“We haven’t seen the documents yet,” he said. “I think there are some strange circumstances as to what may be available, and the parameters of what’s being asked for submission. Generally speaking, we of course would be interested, but how we respond will depend on our parent company.”
The state has engaged the audit firm KPMG as a consultant to review the coming RFQ (request for qualifications) and RFP.
Fair share of market share
All of those interviewed for this story agree that the port of Philadelphia (and Camden as well) has its limitations. First and foremost, they said, is its location 100 miles upriver from the Atlantic Ocean. Second, even a river deepened to 45 feet wouldn’t accommodate most new ships, which require more than 50 feet of clearance. As for the bottom line, they concede that the port will never compete with New York, Norfolk or Long Beach, but it can add to its niche by taking advantage of crowded conditions and higher prices elsewhere.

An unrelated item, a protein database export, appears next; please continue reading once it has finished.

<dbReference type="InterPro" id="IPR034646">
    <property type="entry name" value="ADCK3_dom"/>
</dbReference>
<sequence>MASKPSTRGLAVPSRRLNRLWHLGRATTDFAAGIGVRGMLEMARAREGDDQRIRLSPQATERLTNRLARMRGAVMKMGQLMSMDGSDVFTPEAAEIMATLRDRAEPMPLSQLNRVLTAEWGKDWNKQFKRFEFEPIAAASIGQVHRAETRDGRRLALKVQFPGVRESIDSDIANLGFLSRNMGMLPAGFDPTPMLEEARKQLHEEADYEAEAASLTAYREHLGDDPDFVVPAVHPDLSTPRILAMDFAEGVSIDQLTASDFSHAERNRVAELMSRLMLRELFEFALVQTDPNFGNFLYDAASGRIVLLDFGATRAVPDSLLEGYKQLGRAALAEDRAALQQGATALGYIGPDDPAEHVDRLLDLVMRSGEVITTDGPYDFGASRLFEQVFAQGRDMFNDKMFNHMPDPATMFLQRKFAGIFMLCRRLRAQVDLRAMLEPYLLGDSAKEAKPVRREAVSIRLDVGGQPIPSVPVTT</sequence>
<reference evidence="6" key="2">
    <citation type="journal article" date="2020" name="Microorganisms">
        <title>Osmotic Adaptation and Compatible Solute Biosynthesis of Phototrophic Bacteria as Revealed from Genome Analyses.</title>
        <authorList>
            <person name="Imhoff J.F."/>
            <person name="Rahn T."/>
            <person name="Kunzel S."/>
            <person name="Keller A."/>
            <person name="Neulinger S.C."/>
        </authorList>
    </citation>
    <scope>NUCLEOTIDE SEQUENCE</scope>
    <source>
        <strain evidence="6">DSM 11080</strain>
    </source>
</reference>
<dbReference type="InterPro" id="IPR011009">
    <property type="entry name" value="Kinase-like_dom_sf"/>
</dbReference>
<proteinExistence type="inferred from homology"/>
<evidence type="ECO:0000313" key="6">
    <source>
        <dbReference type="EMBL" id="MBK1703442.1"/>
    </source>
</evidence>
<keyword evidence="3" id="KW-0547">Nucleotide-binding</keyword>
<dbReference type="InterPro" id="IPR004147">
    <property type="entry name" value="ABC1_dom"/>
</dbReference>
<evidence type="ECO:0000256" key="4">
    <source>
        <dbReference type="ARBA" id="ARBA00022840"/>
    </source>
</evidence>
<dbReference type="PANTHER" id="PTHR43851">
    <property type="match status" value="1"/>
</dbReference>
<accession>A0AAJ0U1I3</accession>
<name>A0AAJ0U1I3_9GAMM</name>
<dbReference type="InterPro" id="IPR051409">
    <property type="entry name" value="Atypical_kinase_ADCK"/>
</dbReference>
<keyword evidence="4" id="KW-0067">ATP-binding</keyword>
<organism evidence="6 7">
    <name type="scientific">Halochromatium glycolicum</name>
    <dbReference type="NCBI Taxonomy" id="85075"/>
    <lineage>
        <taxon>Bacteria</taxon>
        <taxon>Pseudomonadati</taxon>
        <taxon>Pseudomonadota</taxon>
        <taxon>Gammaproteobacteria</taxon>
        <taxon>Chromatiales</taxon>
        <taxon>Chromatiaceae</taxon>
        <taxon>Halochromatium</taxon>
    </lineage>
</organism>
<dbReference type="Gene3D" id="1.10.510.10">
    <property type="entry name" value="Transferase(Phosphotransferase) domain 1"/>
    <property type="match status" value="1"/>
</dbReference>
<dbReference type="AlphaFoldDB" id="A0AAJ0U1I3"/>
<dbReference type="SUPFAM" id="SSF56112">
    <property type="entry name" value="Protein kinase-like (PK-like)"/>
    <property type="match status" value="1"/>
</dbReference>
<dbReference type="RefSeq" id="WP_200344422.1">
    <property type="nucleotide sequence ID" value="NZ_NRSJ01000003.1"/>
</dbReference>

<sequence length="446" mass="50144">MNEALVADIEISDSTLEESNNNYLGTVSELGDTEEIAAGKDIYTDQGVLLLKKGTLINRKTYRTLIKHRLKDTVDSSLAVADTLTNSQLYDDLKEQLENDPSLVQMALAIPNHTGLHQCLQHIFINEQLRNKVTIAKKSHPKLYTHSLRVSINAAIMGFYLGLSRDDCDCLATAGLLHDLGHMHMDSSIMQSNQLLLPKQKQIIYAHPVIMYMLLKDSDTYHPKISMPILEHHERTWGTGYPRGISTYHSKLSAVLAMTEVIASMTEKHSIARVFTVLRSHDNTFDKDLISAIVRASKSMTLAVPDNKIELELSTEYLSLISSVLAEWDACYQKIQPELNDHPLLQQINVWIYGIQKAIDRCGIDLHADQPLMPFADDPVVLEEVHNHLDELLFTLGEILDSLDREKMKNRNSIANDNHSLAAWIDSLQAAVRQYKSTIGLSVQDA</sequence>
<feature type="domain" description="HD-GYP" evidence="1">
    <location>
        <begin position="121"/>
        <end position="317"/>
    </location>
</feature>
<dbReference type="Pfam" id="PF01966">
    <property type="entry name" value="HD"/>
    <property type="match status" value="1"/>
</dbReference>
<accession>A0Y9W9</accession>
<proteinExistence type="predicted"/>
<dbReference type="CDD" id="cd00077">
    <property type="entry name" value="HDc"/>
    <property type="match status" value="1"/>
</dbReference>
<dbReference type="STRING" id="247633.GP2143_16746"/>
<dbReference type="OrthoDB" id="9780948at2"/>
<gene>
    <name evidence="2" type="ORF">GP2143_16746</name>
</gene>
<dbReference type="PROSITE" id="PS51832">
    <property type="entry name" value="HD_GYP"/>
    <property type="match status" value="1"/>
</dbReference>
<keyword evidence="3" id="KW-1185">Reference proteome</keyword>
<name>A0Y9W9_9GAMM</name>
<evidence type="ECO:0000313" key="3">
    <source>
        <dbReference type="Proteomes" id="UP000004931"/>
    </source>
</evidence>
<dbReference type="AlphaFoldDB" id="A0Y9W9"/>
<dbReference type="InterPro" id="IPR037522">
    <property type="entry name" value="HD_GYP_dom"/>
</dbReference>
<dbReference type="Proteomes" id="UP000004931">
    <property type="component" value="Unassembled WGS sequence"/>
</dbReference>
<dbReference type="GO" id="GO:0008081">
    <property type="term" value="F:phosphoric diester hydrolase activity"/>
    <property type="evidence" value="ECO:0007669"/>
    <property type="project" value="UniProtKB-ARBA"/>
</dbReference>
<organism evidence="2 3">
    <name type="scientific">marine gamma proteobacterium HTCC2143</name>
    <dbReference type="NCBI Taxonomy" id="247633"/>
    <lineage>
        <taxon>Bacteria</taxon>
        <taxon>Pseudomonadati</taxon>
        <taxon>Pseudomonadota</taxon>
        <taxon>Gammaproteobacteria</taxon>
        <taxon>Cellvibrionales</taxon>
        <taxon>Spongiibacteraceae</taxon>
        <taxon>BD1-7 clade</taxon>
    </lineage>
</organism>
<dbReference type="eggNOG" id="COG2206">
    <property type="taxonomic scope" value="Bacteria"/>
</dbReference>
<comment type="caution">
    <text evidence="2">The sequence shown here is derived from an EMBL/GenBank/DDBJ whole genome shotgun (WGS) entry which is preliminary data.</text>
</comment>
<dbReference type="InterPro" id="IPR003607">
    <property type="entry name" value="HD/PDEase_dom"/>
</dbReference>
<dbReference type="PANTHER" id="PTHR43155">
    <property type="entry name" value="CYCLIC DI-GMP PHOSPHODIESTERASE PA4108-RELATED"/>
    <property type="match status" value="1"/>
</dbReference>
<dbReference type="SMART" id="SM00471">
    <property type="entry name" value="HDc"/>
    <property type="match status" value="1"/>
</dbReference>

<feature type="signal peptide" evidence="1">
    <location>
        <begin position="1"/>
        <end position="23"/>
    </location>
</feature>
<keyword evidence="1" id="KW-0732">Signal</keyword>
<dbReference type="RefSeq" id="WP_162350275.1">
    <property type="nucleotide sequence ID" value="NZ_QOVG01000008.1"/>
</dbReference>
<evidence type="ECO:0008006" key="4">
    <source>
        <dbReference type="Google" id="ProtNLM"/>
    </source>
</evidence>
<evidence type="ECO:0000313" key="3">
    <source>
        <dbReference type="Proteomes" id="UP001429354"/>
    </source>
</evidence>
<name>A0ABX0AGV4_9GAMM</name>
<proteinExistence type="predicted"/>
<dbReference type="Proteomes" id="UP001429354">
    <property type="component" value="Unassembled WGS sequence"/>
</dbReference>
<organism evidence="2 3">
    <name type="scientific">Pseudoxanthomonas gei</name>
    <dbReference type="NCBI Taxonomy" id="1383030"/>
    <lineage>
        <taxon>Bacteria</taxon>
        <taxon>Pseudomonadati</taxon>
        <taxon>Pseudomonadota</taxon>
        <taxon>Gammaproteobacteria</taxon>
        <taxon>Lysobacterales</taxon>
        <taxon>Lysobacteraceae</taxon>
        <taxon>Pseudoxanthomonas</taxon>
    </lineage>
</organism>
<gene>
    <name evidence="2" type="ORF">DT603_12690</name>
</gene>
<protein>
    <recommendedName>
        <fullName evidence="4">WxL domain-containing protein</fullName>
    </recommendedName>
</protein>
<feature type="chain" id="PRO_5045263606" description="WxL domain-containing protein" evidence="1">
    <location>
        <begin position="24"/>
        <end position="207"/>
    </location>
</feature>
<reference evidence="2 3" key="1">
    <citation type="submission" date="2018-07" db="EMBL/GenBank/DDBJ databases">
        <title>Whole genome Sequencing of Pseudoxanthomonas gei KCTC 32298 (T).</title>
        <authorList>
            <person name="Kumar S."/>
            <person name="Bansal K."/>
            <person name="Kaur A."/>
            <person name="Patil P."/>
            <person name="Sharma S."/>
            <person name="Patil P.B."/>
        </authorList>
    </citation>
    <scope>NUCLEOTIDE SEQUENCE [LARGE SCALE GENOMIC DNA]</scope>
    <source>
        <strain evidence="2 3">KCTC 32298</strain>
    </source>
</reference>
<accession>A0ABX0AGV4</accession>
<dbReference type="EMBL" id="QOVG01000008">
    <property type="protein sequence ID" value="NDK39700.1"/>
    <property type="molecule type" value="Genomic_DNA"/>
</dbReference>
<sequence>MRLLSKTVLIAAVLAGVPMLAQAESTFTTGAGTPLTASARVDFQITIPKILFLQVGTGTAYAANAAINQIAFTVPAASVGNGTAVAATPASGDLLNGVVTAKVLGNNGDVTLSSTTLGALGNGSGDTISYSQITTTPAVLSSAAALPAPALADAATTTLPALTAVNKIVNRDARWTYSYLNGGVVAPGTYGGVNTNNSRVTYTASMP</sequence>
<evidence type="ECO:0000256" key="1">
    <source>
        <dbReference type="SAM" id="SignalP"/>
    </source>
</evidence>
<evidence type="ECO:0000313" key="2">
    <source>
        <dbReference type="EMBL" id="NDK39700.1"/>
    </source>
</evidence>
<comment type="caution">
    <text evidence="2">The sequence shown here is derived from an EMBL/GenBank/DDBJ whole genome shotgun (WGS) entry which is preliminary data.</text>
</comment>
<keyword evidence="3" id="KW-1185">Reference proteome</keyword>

“The advantage that the port of Philadelphia finds itself in at this moment, especially compared to other ports in the northeast [region of the U.S.], is the availability of land, particularly land adjacent to and south of the Packer Avenue marine terminal and the Walt Whitman Bridge,” said McLaughlin.
Philadelphia’s Port has the advantage of available space.
“We are working now to resolve what the footprint ultimately will be,” he continued. “We have this opportunity to expand, particularly our container capacity. As the dredging moves forward, [it becomes] more attractive to a steamship line – hopefully, especially an Asian line.”
McLaughlin said Philadelphia desires an entrée into the Asian market because of that market’s rapid growth. Philadelphia has a good shot at attracting an Asian line, he said, because major ports in New Jersey, New York and Virginia are fairly bursting at the seams.
“Steamship lines look forward in large swaths of time,” he said. “They are confident that there will be an upsurge in the global economy, with an upswing in international trade. The Asian market is huge, and has been centered almost exclusively on the West Coast.”
The multi-billion dollar expansion of the Panama Canal might change that, he added.